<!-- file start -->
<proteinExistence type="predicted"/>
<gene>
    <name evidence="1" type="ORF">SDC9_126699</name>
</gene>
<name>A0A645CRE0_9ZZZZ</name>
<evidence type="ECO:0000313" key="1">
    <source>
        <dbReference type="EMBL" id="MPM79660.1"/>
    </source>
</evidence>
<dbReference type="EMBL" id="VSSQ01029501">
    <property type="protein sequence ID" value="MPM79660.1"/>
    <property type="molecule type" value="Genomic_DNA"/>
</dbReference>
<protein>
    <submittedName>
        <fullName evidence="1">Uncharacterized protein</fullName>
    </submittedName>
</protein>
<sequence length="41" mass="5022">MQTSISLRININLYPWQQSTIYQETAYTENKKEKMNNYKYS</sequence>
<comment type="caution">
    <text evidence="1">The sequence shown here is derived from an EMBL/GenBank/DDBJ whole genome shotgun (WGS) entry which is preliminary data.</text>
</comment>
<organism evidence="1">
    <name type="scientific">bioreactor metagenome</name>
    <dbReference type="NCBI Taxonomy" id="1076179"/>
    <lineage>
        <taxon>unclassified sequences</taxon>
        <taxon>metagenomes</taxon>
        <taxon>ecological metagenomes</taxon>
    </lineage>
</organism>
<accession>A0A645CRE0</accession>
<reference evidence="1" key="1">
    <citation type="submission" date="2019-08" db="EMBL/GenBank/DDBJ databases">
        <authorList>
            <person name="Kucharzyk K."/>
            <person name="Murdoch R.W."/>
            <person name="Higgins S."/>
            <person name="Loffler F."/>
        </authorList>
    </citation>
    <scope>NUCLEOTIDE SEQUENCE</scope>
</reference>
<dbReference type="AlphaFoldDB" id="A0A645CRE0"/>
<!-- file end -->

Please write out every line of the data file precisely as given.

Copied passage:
<proteinExistence type="predicted"/>
<gene>
    <name evidence="1" type="ORF">SDC9_126699</name>
</gene>
<name>A0A645CRE0_9ZZZZ</name>
<evidence type="ECO:0000313" key="1">
    <source>
        <dbReference type="EMBL" id="MPM79660.1"/>
    </source>
</evidence>
<dbReference type="EMBL" id="VSSQ01029501">
    <property type="protein sequence ID" value="MPM79660.1"/>
    <property type="molecule type" value="Genomic_DNA"/>
</dbReference>
<protein>
    <submittedName>
        <fullName evidence="1">Uncharacterized protein</fullName>
    </submittedName>
</protein>
<sequence length="41" mass="5022">MQTSISLRININLYPWQQSTIYQETAYTENKKEKMNNYKYS</sequence>
<comment type="caution">
    <text evidence="1">The sequence shown here is derived from an EMBL/GenBank/DDBJ whole genome shotgun (WGS) entry which is preliminary data.</text>
</comment>
<organism evidence="1">
    <name type="scientific">bioreactor metagenome</name>
    <dbReference type="NCBI Taxonomy" id="1076179"/>
    <lineage>
        <taxon>unclassified sequences</taxon>
        <taxon>metagenomes</taxon>
        <taxon>ecological metagenomes</taxon>
    </lineage>
</organism>
<accession>A0A645CRE0</accession>
<reference evidence="1" key="1">
    <citation type="submission" date="2019-08" db="EMBL/GenBank/DDBJ databases">
        <authorList>
            <person name="Kucharzyk K."/>
            <person name="Murdoch R.W."/>
            <person name="Higgins S."/>
            <person name="Loffler F."/>
        </authorList>
    </citation>
    <scope>NUCLEOTIDE SEQUENCE</scope>
</reference>
<dbReference type="AlphaFoldDB" id="A0A645CRE0"/>